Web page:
Polio increases five-fold in Chad

Aid agencies operating in Chad recently said that poor-quality emergency immunization programs and low routine polio immunization coverage led to a five-fold increase in the number of polio cases reported in 2011 compared to 2010.

There were 132 polio cases confirmed in Chad in 2011. The current outbreak has plagued the African nation since 2007. The World Health Organization recently classified Chad as a re-established transmission zone for the virus, according to

Healthcare related aid agencies said that more commitment is needed from local health officials to help immunization programs become effective.

"The primary reason [for the upsurge] is operational," Oliver Rosenbauer, a spokesperson for the Global Polio Eradication Initiative at WHO in Geneva, said, reports. "It is not to do with insecurity or lack of infrastructure. The outbreak response has not been sufficient to stop it [the outbreak]. They continue to miss too many children."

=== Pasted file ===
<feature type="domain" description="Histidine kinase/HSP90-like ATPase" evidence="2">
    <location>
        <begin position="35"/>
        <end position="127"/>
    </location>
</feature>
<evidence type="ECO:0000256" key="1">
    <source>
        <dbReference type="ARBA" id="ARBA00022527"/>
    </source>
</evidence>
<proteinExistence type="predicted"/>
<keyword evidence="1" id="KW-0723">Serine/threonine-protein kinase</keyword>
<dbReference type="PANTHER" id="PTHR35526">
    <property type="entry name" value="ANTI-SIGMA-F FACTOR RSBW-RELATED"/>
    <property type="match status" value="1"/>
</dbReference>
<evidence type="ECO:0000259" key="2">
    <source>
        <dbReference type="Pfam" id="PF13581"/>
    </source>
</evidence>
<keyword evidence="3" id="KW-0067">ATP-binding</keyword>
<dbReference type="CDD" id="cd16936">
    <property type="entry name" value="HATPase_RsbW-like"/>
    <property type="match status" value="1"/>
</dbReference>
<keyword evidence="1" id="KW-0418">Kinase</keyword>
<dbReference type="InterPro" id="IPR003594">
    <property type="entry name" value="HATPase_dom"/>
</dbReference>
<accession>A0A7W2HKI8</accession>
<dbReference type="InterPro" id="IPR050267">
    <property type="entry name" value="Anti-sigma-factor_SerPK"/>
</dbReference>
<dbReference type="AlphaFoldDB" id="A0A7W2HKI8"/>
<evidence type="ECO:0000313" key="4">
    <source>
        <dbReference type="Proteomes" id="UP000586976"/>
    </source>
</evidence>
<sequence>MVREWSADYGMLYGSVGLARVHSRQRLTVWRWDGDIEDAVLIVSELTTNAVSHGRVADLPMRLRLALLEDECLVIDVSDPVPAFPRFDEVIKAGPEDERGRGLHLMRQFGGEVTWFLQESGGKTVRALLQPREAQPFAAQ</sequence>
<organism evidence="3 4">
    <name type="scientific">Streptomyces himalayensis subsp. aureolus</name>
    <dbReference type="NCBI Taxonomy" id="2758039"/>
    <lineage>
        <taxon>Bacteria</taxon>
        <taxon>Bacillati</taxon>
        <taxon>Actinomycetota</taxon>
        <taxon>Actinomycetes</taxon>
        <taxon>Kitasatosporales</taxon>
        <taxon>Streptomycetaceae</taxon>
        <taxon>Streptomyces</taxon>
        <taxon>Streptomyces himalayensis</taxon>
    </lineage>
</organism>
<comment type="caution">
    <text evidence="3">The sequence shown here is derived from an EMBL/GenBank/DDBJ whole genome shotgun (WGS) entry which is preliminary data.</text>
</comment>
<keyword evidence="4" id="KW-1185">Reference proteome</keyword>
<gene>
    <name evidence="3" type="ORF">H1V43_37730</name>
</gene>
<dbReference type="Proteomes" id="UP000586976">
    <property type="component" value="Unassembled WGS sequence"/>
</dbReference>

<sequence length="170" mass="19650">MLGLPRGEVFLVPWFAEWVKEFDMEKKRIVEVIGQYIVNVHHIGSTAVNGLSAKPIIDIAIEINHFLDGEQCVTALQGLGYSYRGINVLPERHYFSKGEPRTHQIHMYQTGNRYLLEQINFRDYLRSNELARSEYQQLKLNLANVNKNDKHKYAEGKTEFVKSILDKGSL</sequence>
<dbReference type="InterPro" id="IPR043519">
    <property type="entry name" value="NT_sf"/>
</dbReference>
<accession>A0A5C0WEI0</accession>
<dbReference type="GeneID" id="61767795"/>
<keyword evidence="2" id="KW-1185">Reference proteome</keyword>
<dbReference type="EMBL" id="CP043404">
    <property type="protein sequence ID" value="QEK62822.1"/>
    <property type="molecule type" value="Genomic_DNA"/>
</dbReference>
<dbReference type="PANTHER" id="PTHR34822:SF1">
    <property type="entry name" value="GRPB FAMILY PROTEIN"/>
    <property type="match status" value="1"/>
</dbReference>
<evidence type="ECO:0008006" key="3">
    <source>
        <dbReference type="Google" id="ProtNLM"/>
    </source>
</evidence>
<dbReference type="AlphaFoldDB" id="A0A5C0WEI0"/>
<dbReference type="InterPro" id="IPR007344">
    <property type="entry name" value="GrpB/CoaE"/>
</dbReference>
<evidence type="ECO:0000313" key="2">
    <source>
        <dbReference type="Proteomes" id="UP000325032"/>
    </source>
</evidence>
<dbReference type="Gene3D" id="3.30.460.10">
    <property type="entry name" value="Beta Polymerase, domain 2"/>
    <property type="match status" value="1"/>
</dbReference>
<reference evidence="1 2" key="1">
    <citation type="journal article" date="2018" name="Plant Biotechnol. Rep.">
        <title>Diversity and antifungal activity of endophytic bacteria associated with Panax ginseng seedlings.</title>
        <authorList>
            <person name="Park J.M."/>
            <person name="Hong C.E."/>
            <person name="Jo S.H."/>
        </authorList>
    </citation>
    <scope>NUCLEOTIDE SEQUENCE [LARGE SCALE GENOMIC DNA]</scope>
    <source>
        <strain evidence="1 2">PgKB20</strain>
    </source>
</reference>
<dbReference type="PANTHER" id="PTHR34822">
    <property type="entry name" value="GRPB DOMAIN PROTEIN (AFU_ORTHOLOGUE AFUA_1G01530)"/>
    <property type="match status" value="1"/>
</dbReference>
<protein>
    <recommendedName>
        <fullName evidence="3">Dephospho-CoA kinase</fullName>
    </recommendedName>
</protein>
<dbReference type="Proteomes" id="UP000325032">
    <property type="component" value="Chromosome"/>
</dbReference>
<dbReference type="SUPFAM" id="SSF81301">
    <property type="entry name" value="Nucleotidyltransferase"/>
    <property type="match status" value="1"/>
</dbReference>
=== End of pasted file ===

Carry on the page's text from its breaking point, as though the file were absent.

A variety of reasons have been cited for why so many children have been passed by during vaccination campaigns. In some cases, agency or government staff have inaccurately mapped areas where the vaccine was needed, or, in some cases, may have ordered insufficient supplies for a given region.

In addition, some families remain reluctant to bring their children forward to be immunized. Others refuse the vaccine on religious grounds.

The WHO said that unless polio is eliminated in Nigeria and Chad, all West African countries will remain at high-risk.